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Healthy Heart, Happy Heart: Discover the secrets to Cardiovascular Health

Cardiovascular disease is on the rise. Heart disease, stroke, and related disorders kill more Americans than any other ailments combined. In 1990 approximately one million Americans died form cardiovascular disease. Arteriosclerosis (hardening of the arteries) is the leading cause of heart attacks and strokes. Fat and cholesterol accumulate around the heart and inner walls of the arteries. This causes blood flow to slow and blood pressure to rise. Blood clotting is also a problem when the arteries are clogged which, if a clot breaks loose, can cause strokes or heart attacks according to where they end up. Heart disease is usually advanced before a problem arises. Prevention should be the first goal.

Heart disease is much less common in primitive societies. This is due in part to the lifestyle and diet choices of Americans. Diet is viewed as the most important factor in heart related disorders. An increased intake of sugar, refined flour and simple carbohydrates may also be contributing factors. Other risk factors include a family history of heart disease, cigarette smoking, high blood pressure, type A personality, stress, diabetes, obesity, high blood cholesterol levels, physical inactivity and coronary artery disease. Changes must be made in diet and life-style in order to prevent heart disease.

DIET
Following a diet low in animal fat and refined sugars but high in fiber is highly recommended. Whole grains, almonds, fresh fruits and vegetables, a variety of legumes, skinless turkey, chicken and fish should be the main dietary elements. Brown rice, garlic, onions, olive oil, raw fruits and vegetables, sprouts, asparagus, apples, bananas, beans, buckwheat, seeds, whey powder, and yogurt are especially good for the heart. Avoid caffeine, alcohol, red meat, refined carbohydrates, and white flour. Limit intake of dairy products which contain high amounts of fat. Homogenized dairy products contain an enzyme called xanthine oxidase which is believed to cause artery damage and could lead to arteriosclerosis. Use olive oil and canola oil when using fat. Avoid palm oil, coconut oil, peanut oil and cottonseed oil.

SUPPLEMENTS

  • Choline/inositol/lecithin: Act as fat emulsifiers in the bloodstream and can help prevent plaque buildup.
  • Chromium: Known for recent studies linking it to a reduced risk of heart disease. It may help prevent plaque buildup in the arteries. Low levels of chromium are thought to be a risk factor for developing heart disease. It also may help increase the beneficial HDL cholesterol and aid in lowering the LDL cholesterol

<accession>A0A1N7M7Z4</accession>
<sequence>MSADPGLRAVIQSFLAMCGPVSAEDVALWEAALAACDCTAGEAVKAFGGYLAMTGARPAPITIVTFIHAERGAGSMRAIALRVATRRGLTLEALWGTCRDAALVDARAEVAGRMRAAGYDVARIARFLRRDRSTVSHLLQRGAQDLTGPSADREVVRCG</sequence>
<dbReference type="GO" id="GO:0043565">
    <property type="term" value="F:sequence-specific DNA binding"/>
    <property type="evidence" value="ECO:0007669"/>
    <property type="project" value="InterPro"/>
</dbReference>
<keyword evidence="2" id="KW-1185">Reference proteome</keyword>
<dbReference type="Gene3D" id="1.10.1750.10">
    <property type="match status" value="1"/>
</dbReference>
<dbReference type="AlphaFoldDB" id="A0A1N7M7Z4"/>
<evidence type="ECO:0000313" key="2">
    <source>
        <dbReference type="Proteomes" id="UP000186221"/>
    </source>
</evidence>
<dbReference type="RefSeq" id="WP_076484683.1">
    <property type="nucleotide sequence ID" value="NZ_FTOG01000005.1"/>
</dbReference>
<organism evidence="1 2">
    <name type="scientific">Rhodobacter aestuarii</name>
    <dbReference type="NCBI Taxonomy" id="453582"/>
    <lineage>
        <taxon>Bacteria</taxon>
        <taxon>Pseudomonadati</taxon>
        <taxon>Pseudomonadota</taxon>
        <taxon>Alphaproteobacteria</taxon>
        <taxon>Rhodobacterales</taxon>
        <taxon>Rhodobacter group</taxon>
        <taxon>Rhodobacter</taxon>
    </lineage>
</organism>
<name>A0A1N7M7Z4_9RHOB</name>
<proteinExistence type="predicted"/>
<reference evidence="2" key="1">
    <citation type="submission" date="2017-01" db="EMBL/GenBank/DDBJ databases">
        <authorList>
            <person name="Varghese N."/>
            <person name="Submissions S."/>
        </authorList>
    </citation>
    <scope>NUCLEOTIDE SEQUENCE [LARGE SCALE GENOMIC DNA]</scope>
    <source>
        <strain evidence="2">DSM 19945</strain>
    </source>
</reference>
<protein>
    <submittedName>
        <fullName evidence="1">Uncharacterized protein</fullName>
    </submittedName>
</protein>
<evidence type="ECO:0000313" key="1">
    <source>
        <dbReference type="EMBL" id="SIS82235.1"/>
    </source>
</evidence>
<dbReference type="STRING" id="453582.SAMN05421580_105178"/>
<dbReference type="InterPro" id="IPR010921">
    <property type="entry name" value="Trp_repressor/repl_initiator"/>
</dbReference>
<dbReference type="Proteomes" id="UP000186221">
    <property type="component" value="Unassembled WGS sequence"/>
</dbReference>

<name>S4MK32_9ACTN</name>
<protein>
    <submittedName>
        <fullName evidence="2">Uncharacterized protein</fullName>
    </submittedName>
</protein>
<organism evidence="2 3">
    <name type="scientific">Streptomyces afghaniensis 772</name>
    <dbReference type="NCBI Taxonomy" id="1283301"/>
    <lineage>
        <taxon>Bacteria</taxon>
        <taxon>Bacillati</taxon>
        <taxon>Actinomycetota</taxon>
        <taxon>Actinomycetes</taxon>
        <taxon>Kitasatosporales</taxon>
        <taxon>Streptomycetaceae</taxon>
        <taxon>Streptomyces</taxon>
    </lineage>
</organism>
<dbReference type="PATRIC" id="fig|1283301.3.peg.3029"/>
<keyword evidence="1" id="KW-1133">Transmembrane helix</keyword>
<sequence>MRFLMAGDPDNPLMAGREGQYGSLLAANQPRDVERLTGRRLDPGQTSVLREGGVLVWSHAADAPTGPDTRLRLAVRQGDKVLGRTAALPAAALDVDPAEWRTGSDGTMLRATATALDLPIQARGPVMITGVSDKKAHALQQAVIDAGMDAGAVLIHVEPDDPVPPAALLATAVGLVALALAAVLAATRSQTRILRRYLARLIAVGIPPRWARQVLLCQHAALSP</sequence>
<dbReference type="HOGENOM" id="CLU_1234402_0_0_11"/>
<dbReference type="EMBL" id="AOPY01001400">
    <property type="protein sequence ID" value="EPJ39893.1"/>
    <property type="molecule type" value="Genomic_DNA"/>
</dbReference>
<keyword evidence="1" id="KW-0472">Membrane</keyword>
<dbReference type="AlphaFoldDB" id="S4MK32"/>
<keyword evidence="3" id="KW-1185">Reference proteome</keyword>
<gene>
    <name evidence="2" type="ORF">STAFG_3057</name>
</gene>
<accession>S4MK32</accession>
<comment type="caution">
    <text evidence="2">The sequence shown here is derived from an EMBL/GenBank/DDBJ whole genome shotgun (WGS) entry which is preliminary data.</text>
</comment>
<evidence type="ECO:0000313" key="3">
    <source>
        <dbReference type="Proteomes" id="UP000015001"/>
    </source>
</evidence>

• Coenzyme Q10: Can help oxygenate the heart muscle helping to prevent additional heart damage. Coenzyme Q10 can help the body break down fatty acids converting them to energy. This is often lacking in individuals with heart problems.
  • Essential Fatty Acids: Help prevent hardening of the arteries by preventing the blood cells from clumping together and forming clots. They also help with the assimilation of fat soluble vitamins.
  • Germanium: Has been found to lower high blood pressure and improve circulation in the body.
  • Calcium and Magnesium: Contribute to the muscular contraction and relaxation of the heart. They are essential for the proper function of the heart muscle and maintaining normal heart rhythm and blood pressure. Low levels of calcium have been linked to high blood pressure.
  • L-Carnitine: An amino acid that can help the heart by reducing fat levels in the blood.
  • Vitamin C w/ bioflavonoids: Prevent blood clots and strengthen the capillary and blood vessel walls. It may help prevent high blood pressure, arteriosclerosis, lower cholesterol, repair arterial walls, and contribute to reversing heart disease.
  • Vitamin E: Well known for its beneficial effect on the heart.
  • Selenium: Low levels of selenium have been associated with heart disease.

HERBS

  • Hawthorn: Great for cardiovascular health.
  • Garlic: One of the most studied herbs for cardiovascular health. Sever

Information provided in the Education section is provided by Woodland Publishing, Inc. and/or other independent third parties that are unaffiliated with Nutraceutical Corporation, and is intended to provide an electronic reference library about nutrition and health. The views expressed in the Education section are the views of the authors and have not been independently viewed or confirmed by Nutraceutical, and are not necessarily the views of Nutraceutical Corporation. © 1998-2003 Woodland Publishing, Inc. and/or the respective copyright owner. For more information call Woodland Publishing at 800 877-8702.



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